The economy of
Jersey is largely driven by international financial
services and legal services, which accounted for 40.5% of total GVA in
2010. Other sectors include construction , retail , agriculture ,
tourism and telecommunications .
In 2008 Jersey’s gross national income per capita was among the
highest in the world.
In 2011 the island's economy, as measured by GVA , declined by 1% to
* 1 Financial & legal services
Retail & wholesale
* 5.1 Hotels
* 6 Transport, storage & communication
* 7 Stock exchange
* 8 Seasonal workers
* 9 Traditional & historical economy
* 9.2 Textiles
* 9.3 Ship building
* 10 Historical exchange rates
* 11 Taxation
* 12 External links
* 13 See also
* 14 References
FINANCIAL "> Royal Bank of Scotland building.
Jersey based financial organisations provide services to customers
worldwide. In June 2008 it was reported that 12,070 people were
employed full-time, within this sector. The Royal Bank of Canada
(RBC) is a major employer with some 900 staff employed in Jersey, as
of March 2009.
The finance sector profits rose to about £1.5 billion in 2007,
representing a real-term increase of 12% on 2006. Logo of the
Jersey Financial Services Commission
Jersey is one of the top worldwide Offshore financial centers It is
described by some as a tax haven . It attracts deposits from
customers outside of the island, seeking the advantages such places
offer, like reduced tax burdens. Its taxation laws have been widely
criticised by various people and groups, however the former Chief
Terry Le Sueur , has countered these criticisms,
saying that "
Jersey among cooperative finance centres". And in
September 2013 the UK Prime Minister, David Cameron, said it was not
fair any longer to refer to any of the overseas territories or Crown
dependencies as tax havens, as they have taken action to make sure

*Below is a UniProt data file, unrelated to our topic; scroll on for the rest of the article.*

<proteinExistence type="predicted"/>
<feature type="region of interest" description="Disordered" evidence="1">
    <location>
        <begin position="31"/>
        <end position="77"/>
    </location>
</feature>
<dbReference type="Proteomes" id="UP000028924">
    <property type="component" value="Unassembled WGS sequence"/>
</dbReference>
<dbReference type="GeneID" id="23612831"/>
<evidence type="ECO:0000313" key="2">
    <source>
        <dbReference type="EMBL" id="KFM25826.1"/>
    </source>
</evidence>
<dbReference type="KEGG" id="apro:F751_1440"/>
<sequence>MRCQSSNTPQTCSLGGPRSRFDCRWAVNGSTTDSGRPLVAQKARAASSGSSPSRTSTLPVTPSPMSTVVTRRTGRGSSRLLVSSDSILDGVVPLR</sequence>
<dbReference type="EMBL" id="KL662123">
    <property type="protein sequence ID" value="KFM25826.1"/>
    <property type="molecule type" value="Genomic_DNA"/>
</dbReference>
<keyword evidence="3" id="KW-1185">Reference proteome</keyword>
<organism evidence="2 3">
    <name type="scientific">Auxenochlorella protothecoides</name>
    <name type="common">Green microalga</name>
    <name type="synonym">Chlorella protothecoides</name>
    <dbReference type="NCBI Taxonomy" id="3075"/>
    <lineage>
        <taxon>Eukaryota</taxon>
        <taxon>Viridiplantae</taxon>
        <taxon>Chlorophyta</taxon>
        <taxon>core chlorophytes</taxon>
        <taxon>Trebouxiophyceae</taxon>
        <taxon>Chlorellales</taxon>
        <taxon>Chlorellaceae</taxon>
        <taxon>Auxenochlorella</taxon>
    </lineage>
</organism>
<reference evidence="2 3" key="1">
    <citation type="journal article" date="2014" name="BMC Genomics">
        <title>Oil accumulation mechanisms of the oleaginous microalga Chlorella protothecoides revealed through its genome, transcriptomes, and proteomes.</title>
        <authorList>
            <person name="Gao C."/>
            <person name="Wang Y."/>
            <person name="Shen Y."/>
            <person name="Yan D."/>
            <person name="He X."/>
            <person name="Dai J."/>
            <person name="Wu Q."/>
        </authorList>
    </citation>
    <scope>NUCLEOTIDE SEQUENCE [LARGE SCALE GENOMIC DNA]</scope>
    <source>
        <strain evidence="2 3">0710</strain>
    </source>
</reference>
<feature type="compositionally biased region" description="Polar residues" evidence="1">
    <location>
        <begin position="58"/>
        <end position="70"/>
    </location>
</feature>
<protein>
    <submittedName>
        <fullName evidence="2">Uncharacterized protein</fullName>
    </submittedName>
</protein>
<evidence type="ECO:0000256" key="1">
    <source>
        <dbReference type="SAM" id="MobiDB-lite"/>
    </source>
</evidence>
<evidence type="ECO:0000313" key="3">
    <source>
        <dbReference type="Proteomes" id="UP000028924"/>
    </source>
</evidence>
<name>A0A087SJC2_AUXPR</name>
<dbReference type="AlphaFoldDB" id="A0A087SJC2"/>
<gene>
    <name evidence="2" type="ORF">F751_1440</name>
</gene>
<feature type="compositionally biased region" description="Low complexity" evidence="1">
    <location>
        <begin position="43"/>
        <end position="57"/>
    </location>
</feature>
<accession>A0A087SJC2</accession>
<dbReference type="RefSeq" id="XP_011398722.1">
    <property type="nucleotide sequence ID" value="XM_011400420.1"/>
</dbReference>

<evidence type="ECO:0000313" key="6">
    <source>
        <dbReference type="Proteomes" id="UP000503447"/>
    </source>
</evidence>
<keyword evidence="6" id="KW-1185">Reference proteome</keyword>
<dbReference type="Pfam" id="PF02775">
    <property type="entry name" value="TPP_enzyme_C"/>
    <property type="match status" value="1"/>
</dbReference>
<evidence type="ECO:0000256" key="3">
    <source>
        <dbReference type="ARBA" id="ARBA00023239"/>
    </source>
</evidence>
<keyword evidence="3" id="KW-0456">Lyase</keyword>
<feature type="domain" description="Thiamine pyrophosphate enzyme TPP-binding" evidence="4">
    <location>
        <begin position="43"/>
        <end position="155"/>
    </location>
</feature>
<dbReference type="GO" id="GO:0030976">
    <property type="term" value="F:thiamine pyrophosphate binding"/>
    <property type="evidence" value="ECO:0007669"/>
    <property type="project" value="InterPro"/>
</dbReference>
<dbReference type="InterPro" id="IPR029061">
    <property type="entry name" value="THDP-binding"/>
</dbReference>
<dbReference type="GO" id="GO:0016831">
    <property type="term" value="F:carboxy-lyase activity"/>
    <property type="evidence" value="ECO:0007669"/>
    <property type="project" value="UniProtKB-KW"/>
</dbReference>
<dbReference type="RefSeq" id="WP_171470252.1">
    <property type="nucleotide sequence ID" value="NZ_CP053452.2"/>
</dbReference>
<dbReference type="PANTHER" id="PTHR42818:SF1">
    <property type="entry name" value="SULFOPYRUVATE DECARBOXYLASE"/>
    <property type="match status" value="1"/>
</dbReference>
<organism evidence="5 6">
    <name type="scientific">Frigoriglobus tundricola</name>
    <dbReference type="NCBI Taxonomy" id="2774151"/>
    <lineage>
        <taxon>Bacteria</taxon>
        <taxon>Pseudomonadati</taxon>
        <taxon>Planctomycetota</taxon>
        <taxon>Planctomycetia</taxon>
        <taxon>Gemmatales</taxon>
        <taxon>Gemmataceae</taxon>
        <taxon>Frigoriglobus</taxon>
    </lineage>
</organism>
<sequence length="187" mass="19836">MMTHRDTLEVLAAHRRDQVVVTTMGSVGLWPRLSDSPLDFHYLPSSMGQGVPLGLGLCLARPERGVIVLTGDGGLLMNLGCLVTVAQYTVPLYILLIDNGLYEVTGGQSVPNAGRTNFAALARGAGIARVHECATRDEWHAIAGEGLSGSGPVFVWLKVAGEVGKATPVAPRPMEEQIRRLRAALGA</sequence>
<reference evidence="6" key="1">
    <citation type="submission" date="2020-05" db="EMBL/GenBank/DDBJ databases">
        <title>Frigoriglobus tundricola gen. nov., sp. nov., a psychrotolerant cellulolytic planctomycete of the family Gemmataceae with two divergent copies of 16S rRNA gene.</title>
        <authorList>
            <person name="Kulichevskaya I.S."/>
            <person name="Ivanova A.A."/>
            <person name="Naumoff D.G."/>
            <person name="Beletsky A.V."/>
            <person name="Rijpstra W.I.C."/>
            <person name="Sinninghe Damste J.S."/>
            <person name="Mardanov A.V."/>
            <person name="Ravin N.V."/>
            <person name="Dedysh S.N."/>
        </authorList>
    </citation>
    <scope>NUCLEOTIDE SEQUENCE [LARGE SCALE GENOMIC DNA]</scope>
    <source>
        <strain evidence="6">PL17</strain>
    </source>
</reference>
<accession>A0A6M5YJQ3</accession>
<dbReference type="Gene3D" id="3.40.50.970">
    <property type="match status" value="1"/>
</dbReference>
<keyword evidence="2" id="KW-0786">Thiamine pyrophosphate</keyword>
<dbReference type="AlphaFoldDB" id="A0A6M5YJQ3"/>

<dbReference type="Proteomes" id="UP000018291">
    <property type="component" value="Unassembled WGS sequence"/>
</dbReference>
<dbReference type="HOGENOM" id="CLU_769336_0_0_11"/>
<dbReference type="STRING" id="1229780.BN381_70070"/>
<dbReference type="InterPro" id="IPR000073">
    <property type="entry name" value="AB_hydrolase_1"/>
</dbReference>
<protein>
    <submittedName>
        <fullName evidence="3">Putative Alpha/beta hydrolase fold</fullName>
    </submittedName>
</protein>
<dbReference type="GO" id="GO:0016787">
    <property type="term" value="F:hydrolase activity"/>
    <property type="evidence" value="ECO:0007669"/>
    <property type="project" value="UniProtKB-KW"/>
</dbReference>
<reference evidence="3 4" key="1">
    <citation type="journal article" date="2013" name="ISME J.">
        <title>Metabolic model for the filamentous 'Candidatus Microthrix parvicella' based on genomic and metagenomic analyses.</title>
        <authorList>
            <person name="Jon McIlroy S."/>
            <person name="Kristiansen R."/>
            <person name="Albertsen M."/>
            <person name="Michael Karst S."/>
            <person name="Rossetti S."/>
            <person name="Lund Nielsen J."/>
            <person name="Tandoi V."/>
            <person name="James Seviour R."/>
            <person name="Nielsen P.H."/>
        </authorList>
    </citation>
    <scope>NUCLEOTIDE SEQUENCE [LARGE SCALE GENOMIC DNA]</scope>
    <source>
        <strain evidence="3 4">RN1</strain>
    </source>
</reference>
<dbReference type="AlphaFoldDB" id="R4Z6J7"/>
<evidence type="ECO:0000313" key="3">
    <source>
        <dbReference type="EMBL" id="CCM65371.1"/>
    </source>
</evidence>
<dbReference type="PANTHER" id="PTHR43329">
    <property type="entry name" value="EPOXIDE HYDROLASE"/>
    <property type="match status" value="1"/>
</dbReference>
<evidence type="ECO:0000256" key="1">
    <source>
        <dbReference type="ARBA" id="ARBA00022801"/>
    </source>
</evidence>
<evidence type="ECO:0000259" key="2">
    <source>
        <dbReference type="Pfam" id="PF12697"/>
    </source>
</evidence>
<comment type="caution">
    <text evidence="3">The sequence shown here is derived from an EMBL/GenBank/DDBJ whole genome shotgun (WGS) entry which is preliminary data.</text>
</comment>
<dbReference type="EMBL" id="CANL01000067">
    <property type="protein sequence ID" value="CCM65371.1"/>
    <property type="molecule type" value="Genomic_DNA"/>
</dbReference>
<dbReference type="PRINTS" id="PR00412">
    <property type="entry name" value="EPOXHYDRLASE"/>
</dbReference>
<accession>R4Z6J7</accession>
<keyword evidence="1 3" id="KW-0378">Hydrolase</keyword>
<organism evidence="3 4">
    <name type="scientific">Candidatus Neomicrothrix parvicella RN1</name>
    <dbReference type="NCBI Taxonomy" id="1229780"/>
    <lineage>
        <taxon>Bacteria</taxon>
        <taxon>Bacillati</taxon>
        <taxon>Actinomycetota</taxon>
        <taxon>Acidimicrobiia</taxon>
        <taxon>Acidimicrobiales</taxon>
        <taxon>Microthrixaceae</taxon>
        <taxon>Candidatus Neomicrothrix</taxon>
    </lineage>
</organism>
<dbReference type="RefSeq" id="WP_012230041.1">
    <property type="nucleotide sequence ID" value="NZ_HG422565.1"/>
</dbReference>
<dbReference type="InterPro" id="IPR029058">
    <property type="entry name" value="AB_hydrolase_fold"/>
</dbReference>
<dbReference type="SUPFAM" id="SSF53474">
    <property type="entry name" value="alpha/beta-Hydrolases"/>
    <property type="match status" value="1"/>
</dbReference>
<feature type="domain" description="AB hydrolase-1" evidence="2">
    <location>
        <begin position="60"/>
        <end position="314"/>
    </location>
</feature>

that they have fair and open tax systems.House of Commons Hansard 9
Sept 2013 Its information privacy law also provides exemptions that
other European countries do not, for example in the way
Trusts do not
have to disclose as much information to Benficiaries about use of
their personal data as is normally required under such laws.
Jersey's finance industry featured in a
BBC Panorama documentary ,
titled "Tax me if you can", first broadcast on 2 February 2009.
On 4 February 2009
Jersey Finance officially announced its intention
to open a new representative office in London.
At the end of 2008 deposits in
Jersey banks totalled £206 billion,
down £6.2 billion from £212.3 billion at the start of the year.
The first regulated
Bitcoin fund was established in
Jersey in July
2014, with the approval of the
Jersey Financial Services Commission,
after island leaders expressed a desire for
Jersey to become a global
center for digital currencies. At the time of the establishment of the
fund by a Jersey-based hedge fund company,
Bitcoin was already being
accepted by some local businesses.
Construction represented 5.2% of GVA during 2007. In June 2008 it was
reported that 4,980 people were employed full-time in the construction
and quarrying sector.
St. Helier , and the Waterfront area in particular, has seen much
redevelopment during the early 21st century, with several projects in
planning or under-construction during 2009. Developments include a
leisure complex, the Radisson hotel, and a new central bus station -
Liberation Station. As of 2009 there are plans to sink the A1 road, to
provide building sites above it for offices, possibly for financial
Construction grew by 8% over the period 2006 to 2007.
RETAIL & WHOLESALE
As of June 2008 there were 6,610 persons in full-time employment
within Jersey's wholesale & retail trades.
Retail and wholesale grew by around 5% during 2007.
Sandpiper C.I. Limited operate a chain of stores in Jersey, their
franchises include well-known names, such as Marks "> Hotel de
Jersey saw a boom in tourism during the post-World War II years. This
boom has been winding down since the late-1980s. Many of the larger
hotels, which were constructed during the boom, have now been
Visitors to the island arrive either by sea at
Saint Helier , or by
Jersey Airport . These routes are subsidised by the States of
Jersey . Exact figures for subsidies are not in the public domain.
Visitor length of stays have reduced from an average of 5.7 nights,
in 1997, to 4.3 nights, in 2010.
Most tourist attractions are operated by private companies, including